If I had to use one word to describe life on a sailboat, it would be interconnected. This word applies to our boat, our marital relationship and our friends. I find life on LIB forces me to understand and acknowledge how much Frank and I need each other to accomplish everyday tasks that require coordinated effort by two people, or at least are much easier with two.
We rely on our friends to share their experience and knowledge about everything from anchorages to weather to boat repairs and spare parts. They rely on us to do the same.
Finally, the systems on our boat are intertwined and enmeshed such that if something happens to one facet, it is likely to affect other parts. LIB is a tiny city. We must produce our own energy and water and we must regulate how quickly we expend them. On land, these things were automatic and inexhaustible as long as we paid our bills.
Plus most of the systems in our land home were independent of each other. Suppose you walk out to the garage and the door opener has quit working. You check the fuses and all is fine. Assuming you have paid your electric bill, you probably need a garage door repair person, but for now, open it manually.
That system is independent of the rest of your house. Everything else in your home continues to work and is unaffected.
Now suppose on our sailboat, I turn on a light and it doesn’t work. I check the fuse and the fuse is fine. The light is not burned out. Well, if this light doesn’t work because it isn’t getting energy, then on our interconnected boat, other parts on board are probably not getting energy.
Since we generate/maintain our own power, we have to determine immediately where the issue lies because if the lights are not receiving power then our refrigeration, freezer, bilge pumps and other things probably aren’t getting power either.
As a result of the interdependency of systems, when there is a problem on the boat, it cannot be neglected until its source is detected and we understand the repercussions of the problem. I know it sounds overly dramatic, but if we neglect to diagnose a system problem, it could lead to some extreme issues.
Take the example of the lights not working. We know we have a little problem with our energy but we don’t really want to worry about fixing it right now. We decide the refrigeration will stay cold for a while and we will determine the problem later. Well, what if the boat also has a leak and water is slowly entering the bilge? Our bilge pump is designed to detect the water, sound an alarm and pump the water out of the boat. But the bilge pump is electric. No power, no bilge pump, no alarm. I guess the water will continue to accumulate until we fix our electrical issue or we see water in the boat.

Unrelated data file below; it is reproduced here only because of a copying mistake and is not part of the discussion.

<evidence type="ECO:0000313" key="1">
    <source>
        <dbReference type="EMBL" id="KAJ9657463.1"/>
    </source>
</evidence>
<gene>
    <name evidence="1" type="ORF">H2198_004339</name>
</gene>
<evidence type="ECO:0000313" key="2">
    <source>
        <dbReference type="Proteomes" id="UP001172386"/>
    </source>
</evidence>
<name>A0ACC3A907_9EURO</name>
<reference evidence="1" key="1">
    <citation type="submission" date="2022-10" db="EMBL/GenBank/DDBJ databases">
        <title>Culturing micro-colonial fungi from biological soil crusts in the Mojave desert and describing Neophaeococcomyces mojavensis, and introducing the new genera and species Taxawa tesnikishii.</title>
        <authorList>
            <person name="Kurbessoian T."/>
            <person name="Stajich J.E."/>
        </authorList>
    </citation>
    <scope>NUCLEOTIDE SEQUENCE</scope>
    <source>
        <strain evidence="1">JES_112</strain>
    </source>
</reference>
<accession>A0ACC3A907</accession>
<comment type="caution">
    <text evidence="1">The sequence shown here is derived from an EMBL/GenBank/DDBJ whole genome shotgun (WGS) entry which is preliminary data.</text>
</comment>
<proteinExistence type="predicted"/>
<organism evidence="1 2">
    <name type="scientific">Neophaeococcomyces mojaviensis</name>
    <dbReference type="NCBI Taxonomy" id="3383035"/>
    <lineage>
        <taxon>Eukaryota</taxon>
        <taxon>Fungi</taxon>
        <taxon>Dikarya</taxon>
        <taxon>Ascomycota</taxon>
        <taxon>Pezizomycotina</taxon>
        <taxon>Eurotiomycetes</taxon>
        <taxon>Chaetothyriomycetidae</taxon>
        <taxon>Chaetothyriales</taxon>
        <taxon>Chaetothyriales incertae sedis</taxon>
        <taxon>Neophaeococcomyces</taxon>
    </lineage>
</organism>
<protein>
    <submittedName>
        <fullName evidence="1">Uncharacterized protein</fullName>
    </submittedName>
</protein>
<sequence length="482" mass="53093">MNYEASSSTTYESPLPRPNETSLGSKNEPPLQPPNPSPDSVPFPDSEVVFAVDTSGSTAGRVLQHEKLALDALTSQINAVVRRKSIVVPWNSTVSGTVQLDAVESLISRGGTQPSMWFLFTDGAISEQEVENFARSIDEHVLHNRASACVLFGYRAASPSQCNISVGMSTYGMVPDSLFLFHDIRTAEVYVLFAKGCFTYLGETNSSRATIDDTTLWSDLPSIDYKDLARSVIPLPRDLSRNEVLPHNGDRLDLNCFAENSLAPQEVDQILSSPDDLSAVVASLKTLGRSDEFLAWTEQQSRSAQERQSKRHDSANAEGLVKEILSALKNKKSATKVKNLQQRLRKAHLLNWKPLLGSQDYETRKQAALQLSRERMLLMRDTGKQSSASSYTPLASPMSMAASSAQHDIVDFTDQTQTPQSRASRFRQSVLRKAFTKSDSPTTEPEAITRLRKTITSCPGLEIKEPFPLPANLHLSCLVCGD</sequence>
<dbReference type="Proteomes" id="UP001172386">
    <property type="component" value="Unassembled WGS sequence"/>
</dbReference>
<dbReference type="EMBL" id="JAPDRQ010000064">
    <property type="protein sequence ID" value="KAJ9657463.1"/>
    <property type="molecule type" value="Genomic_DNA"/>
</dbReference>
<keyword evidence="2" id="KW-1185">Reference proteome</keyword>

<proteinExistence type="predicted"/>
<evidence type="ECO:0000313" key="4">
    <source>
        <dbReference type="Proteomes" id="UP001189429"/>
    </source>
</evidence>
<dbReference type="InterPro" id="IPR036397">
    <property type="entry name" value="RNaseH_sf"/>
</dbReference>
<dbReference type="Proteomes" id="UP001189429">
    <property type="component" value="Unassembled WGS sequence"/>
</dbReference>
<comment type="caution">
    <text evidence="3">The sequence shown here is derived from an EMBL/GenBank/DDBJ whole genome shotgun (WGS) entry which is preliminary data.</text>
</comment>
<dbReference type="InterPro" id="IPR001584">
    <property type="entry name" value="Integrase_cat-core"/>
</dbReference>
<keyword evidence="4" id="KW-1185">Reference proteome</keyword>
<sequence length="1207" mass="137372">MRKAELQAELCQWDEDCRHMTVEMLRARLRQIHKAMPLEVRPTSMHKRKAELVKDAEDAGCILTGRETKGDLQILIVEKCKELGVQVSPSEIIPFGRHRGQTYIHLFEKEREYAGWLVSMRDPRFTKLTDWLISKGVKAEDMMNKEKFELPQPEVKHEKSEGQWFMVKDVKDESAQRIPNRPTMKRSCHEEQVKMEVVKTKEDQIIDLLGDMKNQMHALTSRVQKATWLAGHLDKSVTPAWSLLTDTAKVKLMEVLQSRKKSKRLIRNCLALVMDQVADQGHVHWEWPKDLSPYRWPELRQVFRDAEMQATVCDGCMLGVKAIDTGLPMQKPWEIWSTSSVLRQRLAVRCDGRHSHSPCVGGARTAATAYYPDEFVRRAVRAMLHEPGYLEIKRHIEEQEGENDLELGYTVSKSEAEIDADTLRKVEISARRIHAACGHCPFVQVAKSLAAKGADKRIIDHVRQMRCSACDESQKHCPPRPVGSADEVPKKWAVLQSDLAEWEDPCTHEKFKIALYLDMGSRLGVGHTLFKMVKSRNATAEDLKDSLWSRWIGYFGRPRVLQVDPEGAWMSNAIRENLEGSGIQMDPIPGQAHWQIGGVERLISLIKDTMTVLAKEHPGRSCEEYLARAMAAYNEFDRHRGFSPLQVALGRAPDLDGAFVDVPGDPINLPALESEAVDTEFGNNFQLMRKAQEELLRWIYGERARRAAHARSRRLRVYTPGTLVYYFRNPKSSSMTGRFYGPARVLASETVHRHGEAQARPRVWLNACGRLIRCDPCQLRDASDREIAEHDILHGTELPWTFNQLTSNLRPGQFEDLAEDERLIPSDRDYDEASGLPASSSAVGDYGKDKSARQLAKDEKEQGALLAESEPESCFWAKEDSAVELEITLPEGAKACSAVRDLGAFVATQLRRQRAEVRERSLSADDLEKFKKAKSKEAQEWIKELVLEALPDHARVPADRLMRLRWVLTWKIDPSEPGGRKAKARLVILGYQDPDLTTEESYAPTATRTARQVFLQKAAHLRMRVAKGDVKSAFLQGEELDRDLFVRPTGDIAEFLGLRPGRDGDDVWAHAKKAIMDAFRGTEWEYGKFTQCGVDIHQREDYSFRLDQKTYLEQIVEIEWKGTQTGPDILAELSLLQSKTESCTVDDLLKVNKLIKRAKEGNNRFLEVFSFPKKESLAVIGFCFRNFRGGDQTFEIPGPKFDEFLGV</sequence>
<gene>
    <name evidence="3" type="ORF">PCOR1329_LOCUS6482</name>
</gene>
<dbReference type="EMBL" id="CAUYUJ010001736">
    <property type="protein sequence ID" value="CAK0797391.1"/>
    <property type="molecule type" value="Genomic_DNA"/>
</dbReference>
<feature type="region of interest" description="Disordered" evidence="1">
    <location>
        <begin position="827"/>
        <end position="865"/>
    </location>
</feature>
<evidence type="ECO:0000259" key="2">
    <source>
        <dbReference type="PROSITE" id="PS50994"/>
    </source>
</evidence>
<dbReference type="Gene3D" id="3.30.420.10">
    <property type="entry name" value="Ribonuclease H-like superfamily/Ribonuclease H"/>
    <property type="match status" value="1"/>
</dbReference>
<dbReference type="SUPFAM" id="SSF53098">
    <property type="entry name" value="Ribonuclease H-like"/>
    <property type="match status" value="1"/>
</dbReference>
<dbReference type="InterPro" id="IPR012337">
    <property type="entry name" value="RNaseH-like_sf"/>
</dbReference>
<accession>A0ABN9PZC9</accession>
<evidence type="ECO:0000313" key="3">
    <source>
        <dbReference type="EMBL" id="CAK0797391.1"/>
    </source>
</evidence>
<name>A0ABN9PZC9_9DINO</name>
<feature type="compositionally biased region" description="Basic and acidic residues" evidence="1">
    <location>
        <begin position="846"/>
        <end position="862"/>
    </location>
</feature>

This example demonstrates how one problem on a boat can have a domino effect and lead to some serious problems.
Living on the small city of Let It Be requires us to learn and understand all the electronics, engines, charging systems, etc and be able to diagnose and fix problems. Essentially we must become our own engineers, repair people and hardware supply store.
This leads me to the second word I would use to describe life on our sailboat: Balance.
No, I don’t mean learning how to stay upright on a shifting platform. I mean finding the balance of having enough spare parts, tools, reference manuals, etc and living in a relatively small space where we don’t have a ton of extra room to store those parts, tools and manuals.
We have to balance the work required to keep our little city functioning well and having time to play and explore the new places we drop our anchor. AND we have to balance our toy to tool ratio ~ which can be difficult for us!! 😉
For these reasons and others, when friends ask; “Don’t you get bored out there?” or “What do you do all day?”
The resounding answer is no, we are not bored and we have plenty to do. We are challenged both mentally and physically in this lifestyle. Everyday tasks, maintaining balance and making sure our interconnected systems are in order require extra effort and time compared to life on land. We keep detailed records of maintenance done to all systems/engines and we have a calendar of when things like oil changes, water filter changes, etc are due, and we have an inventory of supplies for maintenance.
Additionally, everyday tasks on land become time consuming events on our boat. Please read about our grocery adventures here.
So for us, for now, we are far from bored and we find the challenges, the learning and the skill building suits us.
Perhaps in time we will long for the simplicity and convenience of land life, but currently we are happy with our boat life choice.
Do you agree with my one word description of living on a sailboat? I would love to hear your thoughts.
Gratuitous photo of Let It Be in the fabulous blue Bahamian water!
Hard to believe these colors are real!